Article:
From the grocery store to work, school and everywhere in between, accessible parking spots are something we see each and every day. But how closely have you looked at them? If you are a wheelchair accessible vehicle driver, maybe you have looked at these spots closer than most. Did you know that there are different kinds of accessible parking spaces designated for different types of vehicles? Here’s your guide to accessible parking, anywhere you go.

Accessible Parking Spaces for Cars

The most common of handicap accessible parking spots, these spaces are designed for standard vehicles, including sedans, SUVs and vans without ramps or lifts to deploy. These spots are clearly marked with a sign—the easily recognizable blue and white icon—and have at least a 60-inch-wide aisle easily accessible from the space so a person in a wheelchair can enter or exit the vehicle without issue.

Accessible Parking for Vans with Side Entry

For drivers or passengers with disabilities riding in a minivan equipped with a side entry conversion, extra room is necessary to safely enter and exit the vehicle through the use of a ramp. Parking spaces designed for vans have a white, striped “access aisle” on the passenger side that is 96-inches-wide, allowing plenty of room for a ramp to deploy. Additionally, there are spots specially designed for vans with two-sided entry, with access aisles on both sides of the vehicle.

Accessible Parking Etiquette

While anyone with a valid handicap parking hangtag can park in a spot designed for vans without penalty, it is considered common courtesy to park in standard accessible spots unless you are driving a side entry minivan.

Did you know there are different kinds of accessible parking spots? Let us know your accessible parking etiquette tips on our Facebook.

The National Mobility Equipment Dealers Association (NMEDA) is an advocate for mobility and accessibility for drivers with disabilities. If you need help with converting or buying a handicap accessible car, truck or van, please consider one of our Quality Assurance Program mobility equipment dealers. Find a dealer near you: www.nmeda.com/dealerlocator

3 responses to “Accessible Parking Spots: Are They All the Same?

  1. We NEED more Handicap Parking Enforcement! It seems like everywhere I go, someone either partially or completely parks on the hash marks next to my mobility van! Last time it was at a casino where an elderly woman parked completely over the hash mark’s! I notified both the casino and the police! The casino has no towing policy & because it’s private property, the police had their hands tied so they could not even site her! This is absolutely ridiculous!

  2. I am a disabled driver. No wheelchair yet but I use a walker. I am so frustrated that almost all parking has the wide area, ramps, and no curns or parking concrete blocks only on the passenger side. I drive. I can’t walk very well or very far. Yet most places I have to walk around my car to get to ramps. Or try to hold onto my car while I attempt to get over concrete barriers or step up curbs. It seems to me all of the things that are designed to make parking accessible are only for disabled passengers NOT DISABLED DRIVERS. Unless you are rich enough to be able to afford either a chauffeur or a van and wheelchair.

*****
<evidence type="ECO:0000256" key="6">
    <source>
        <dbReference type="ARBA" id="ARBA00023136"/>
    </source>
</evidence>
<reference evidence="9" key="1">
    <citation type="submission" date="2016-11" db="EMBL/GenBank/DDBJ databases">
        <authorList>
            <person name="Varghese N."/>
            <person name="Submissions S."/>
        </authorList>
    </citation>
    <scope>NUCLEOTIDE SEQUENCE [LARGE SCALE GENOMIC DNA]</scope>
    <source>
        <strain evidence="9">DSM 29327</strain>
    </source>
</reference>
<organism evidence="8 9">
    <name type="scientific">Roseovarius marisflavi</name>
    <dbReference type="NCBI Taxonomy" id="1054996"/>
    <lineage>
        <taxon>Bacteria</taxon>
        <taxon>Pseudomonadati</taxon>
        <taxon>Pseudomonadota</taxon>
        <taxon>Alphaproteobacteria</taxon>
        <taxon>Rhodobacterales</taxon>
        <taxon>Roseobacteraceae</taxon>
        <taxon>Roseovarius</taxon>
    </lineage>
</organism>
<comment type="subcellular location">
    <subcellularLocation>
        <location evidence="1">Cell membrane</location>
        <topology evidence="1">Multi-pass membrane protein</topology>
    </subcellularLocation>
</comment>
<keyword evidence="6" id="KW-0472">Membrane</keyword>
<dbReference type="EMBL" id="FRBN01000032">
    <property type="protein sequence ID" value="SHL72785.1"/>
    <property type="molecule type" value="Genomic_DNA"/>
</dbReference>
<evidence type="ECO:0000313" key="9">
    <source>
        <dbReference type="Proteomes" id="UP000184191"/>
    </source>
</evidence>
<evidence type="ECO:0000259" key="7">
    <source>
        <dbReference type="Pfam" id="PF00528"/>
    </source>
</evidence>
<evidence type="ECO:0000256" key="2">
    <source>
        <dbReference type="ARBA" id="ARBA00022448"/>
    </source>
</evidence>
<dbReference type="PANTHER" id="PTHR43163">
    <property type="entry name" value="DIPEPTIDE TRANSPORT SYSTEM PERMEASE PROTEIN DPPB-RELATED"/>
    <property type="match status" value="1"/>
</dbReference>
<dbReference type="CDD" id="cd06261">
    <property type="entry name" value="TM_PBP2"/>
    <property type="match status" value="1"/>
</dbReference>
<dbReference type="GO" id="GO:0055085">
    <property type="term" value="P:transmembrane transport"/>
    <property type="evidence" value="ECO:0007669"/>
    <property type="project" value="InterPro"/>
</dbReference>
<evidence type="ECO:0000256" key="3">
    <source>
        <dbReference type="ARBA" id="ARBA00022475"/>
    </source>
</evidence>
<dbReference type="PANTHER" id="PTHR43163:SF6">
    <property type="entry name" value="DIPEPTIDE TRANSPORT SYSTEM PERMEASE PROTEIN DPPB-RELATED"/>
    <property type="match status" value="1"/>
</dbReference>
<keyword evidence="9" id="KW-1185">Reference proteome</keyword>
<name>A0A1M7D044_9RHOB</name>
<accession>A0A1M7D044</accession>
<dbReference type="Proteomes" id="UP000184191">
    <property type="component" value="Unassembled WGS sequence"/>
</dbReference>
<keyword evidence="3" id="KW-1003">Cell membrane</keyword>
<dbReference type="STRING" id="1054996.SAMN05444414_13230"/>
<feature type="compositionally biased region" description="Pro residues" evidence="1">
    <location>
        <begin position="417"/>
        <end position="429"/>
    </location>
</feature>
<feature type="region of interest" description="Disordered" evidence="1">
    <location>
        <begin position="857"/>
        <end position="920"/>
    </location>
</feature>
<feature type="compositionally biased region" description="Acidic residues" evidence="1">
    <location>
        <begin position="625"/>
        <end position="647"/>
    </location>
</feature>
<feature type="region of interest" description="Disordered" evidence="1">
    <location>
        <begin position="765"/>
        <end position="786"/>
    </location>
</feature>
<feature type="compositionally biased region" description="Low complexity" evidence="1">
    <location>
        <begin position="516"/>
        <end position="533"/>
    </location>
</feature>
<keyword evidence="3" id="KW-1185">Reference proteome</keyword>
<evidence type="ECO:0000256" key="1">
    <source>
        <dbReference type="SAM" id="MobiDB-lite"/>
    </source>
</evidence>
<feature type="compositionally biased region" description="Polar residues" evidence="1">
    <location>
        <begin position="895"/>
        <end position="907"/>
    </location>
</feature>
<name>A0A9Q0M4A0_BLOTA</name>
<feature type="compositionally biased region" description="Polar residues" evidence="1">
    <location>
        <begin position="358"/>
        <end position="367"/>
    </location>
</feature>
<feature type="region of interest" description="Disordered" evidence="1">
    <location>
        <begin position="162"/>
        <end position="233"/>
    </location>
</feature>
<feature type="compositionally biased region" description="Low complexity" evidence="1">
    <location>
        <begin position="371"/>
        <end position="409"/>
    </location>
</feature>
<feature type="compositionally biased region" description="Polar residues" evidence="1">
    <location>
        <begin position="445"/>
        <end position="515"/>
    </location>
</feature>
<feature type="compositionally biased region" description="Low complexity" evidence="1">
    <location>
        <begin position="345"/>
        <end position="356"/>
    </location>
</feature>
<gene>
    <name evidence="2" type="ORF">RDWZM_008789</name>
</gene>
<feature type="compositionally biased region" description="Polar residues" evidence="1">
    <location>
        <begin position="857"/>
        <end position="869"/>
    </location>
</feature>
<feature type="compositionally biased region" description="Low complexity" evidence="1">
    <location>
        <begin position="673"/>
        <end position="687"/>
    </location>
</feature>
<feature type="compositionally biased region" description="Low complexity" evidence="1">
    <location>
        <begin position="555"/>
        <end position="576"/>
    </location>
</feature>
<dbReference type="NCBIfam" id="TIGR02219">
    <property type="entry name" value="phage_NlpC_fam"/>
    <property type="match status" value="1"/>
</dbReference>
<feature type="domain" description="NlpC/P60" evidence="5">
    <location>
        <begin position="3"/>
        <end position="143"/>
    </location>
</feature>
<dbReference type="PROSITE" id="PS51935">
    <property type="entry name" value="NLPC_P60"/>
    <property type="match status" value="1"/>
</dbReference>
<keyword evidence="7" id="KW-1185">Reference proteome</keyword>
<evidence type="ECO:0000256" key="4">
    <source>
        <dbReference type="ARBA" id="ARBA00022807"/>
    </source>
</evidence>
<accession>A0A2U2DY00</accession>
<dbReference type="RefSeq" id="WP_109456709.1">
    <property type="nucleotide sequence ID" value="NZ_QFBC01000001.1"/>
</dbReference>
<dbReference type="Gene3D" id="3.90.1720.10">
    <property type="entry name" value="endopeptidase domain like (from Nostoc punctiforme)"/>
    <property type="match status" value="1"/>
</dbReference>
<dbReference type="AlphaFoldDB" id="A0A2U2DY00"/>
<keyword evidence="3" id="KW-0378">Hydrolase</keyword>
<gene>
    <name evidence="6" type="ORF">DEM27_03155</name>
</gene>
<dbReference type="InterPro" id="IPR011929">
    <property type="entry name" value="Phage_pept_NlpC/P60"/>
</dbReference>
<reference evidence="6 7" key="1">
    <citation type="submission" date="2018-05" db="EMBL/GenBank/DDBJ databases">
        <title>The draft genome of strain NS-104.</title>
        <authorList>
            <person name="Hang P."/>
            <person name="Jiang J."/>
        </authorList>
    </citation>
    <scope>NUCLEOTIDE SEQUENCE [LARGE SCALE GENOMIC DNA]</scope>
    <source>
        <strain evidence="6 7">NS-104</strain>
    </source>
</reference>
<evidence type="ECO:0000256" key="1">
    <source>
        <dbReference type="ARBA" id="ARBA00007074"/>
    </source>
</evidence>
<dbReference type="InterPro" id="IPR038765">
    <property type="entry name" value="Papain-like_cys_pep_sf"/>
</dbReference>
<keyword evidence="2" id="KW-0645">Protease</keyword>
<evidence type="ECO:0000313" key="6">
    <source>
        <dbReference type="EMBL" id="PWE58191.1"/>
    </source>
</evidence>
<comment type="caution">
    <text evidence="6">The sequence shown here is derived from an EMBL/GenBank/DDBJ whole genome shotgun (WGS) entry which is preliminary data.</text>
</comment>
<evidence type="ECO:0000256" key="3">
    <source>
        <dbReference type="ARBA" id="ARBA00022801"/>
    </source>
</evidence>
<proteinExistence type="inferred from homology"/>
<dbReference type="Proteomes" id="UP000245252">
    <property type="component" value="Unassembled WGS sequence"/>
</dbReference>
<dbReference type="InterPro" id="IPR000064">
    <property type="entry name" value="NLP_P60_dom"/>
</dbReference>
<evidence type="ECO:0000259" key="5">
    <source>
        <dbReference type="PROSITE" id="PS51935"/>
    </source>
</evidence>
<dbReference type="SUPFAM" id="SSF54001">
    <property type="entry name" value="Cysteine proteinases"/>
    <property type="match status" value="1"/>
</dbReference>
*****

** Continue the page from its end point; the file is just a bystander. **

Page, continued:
3. Oh I so wish you would expand on this. Many, many people have disabled parking signs for any number of reasons (won’t talk about those that misuse them on this comment…). They have a sense of entitlement which really bugs me. Let me explain. I get that many people can’t walk far so they have a plaque. Great. But when they go into a parking lot and there are open normal parking spots right next to the wider disabled spots, they feel an entitlement now that they can park in the disabled spots. They don’t have any equipment, just their bodies to remove from the car. BUT because they are now entitled, they take the disabled spot meaning a person like me with a wheelchair can’t use that spot and have to find other options, like taking 2 parking places to allow me enough room to get my chair out. I used to get harassed by notes, dirty looks, people yelling ect that I had taken 2 spots. This would happen even when they could clearly see me in a wheelchair! So I stickered up my van with signs like “This is how I roll”, wheelchair access so please leave space for my wheelchair. I am shocked that once I put these stickers on my van people stopped getting mad at me for taking 2 spots now. Most smiled and some even tell me how much they appreciate me doing it! So let me also share an experience. I was at a hotel and there was only 1 disabled spot by the door of the unit. There were several other open spots. Someone took the one spot so I was forced to finally find a spot on the street (down a hill no less) to park. I really felt the parking lot too small for me to do my normal take 2 spots to park. As I am trying to haul my luggage up the hill to the door, the lady who had taken the spot, comes popping out of the building and sees me. She explains she really is disabled… I just said fine. As she watched me struggle, she said, well maybe not as disabled as you, so I will park in one of the other spots so you can have that spot to park in. I thanked her and the next several days went well with her parking in the open spot next to the disabled spot and me in the disabled spot. I really wish when they hand out the plaques that they would school people on etique and what that plaque really means.